Tag Archives: Gareth P Jones

The bad deal

What a shame. A celebrity author who is hurt – or perhaps merely surprised – he doesn’t feature on any best books lists. Despite his books being liked by children!

Good grief.

Not DW this time, but his namesake David Baddiel, about whom I’ve previously said not altogether lovely things. I note how naïve I was, now that I’ve read this blog post by Gareth P Jones. (Who, incidentally came up with a very similar title to his post. Great minds.) Gareth is an actual children’s author. The not rich kind.

The kindest and fairest thing I can say to Mr Baddiel is that he might be quite a good author of children’s books. I don’t know, obviously, not having been supplied with a copy when I didn’t want to engage in one-sided publicity for him. However, there are a lot of quite good authors out there. And they can’t all make the best lists, no matter how much they wish.

I know this because I very recently looked through my 2018 books, and having only read somewhere between 100 and 150 books, some of which don’t qualify for best of Bookwitch rules, I had to discard a big number of really excellent books. Books I’d enjoyed a lot. Because I’d enjoyed a few others even more.

That’s how lists work. It’s rather like winning Wimbledon. They are playing because they are the best, and they don’t finish until the bestest of them all has beaten the rest.

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Bookwitch bites #72

Today will be mainly about what happens in toilets. And I’m relieved (no, not in that way!) that some of you love me a little. Thank you to all five who like me. I’m actually ecstatic to find I have more fans than Declan Burke on Crime Always Pays, who only has ‘three regular readers.’ Or so he claims. And I’m one of them. Not sure who the other two are.

My tale about the sweet singing in the Ladies at the Lowry caused the nice press person from the Theatre by the Lake in Keswick to send me a very kind email. This in turn made me aware of the theatre’s book festival, Words by the Water. I know, everywhere does them, but it feels rather special to have something bookish in that lovely theatre setting. I just wish I could go. It started yesterday, and whereas it mainly seems to be adult authors, I did notice Annabel Pitcher in the programme.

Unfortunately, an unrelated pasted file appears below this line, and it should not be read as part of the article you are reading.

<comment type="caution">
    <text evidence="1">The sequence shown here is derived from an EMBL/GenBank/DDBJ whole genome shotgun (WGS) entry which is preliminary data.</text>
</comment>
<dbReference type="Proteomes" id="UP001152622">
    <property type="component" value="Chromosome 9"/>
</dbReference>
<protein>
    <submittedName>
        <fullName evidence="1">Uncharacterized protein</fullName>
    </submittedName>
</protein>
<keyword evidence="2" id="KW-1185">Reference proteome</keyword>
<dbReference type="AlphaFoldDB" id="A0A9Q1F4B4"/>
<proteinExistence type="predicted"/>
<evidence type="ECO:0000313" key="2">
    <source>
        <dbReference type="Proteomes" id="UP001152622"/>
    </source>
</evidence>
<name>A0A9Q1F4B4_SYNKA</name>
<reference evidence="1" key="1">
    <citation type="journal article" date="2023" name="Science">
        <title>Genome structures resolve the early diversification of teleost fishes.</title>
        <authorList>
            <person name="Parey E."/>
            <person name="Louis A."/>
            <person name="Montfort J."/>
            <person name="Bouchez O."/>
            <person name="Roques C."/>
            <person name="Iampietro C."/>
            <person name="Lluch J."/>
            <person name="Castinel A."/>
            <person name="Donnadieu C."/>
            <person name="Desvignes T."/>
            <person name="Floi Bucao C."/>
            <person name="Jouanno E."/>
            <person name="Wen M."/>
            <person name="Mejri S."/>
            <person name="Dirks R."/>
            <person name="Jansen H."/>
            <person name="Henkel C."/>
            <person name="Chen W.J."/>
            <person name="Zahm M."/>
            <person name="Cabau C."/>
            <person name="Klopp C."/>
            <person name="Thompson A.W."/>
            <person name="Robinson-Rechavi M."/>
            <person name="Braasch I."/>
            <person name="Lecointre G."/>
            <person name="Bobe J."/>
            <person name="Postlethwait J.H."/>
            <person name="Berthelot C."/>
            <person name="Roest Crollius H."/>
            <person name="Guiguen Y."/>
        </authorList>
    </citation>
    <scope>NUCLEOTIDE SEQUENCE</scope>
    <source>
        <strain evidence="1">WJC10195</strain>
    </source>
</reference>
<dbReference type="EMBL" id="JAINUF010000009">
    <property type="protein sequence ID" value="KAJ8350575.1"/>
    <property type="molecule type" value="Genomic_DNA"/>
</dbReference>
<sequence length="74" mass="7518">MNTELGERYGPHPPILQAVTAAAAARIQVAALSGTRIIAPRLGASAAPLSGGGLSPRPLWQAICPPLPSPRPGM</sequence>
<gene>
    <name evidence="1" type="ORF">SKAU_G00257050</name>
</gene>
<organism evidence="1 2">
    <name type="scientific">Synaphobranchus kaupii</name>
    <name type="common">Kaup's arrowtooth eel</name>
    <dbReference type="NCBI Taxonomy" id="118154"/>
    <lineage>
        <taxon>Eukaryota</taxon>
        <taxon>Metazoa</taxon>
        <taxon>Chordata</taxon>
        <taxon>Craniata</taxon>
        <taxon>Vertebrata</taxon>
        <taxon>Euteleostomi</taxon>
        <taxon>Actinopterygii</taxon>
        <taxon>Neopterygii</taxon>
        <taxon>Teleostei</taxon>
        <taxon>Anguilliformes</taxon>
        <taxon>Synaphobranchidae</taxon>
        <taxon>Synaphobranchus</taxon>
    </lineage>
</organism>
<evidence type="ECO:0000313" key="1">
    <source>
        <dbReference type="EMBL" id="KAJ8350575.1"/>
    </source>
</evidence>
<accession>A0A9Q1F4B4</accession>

The next toilet ‘incident’ also involves a lovely email (perhaps I shouldn’t have asked for sympathy?), from a librarian I encountered in the toilet queue at the Philippines Embassy (as you do) at the launch of Candy Gourlay’s Tall Story a year and a half ago. Her school – where she does her librarian stuff – has a novel (to me) kind of book competition to encourage reading. And I’m proud that I inspired one of the books to be picked. (That would be the one I never finished reading.) I’d like to think I’m also partly to blame for the school’s newly started blog. I wish them the best of fun with their Battle of the Books.

I believe I will now move swiftly and virtually seamlessly from toilets to libraries. Blue Peter was broadcasting live from the John Rylands Library in Manchester on Thursday. (And I wasn’t there! Small sob.) Both their book awards had reached a conclusion, so Gareth P Jones was there as his werewolf mystery The Considine Curse was voted Blue Peter Book of the Year. He looked quite happy.

And the Best Children’s Book of the Last 10 Years was won by Jeff Kinney for his bestselling Diary of a Wimpy Kid. He looked quite happy too. And like me, he wasn’t actually there. He spoke to the assembled Blue Peter children in a recorded message.

Connie Fisher, Michael Xavier and Lucy van Gasse

I really need to remember that Blue Peter broadcast from Media City in Salford these days. And that is relatively close. Oddly enough, I had been to Manchester earlier on Thursday. And to end this post in a vaguely toilet related manner, I almost passed the John Rylands after stuffing envelopes for the Hallé, in the company of a volunteer from the Lowry who was enthusing about the Media City gardens, and the ‘celebrities’ one can see there. One of the stuffings was for Wonderful Town, the collaboration between the Royal Exchange Theatre, the Hallé and the Lowry. And it was the toilet from the launch which featured in my second paragraph above, and the volunteer also experienced a slight incident with the Bridgewater Hall’s facilities on Thursday. It was a mere misunderstanding, and she wasn’t in the dark for long.

I know. Things stopped making sense about 100 words ago. Sorry.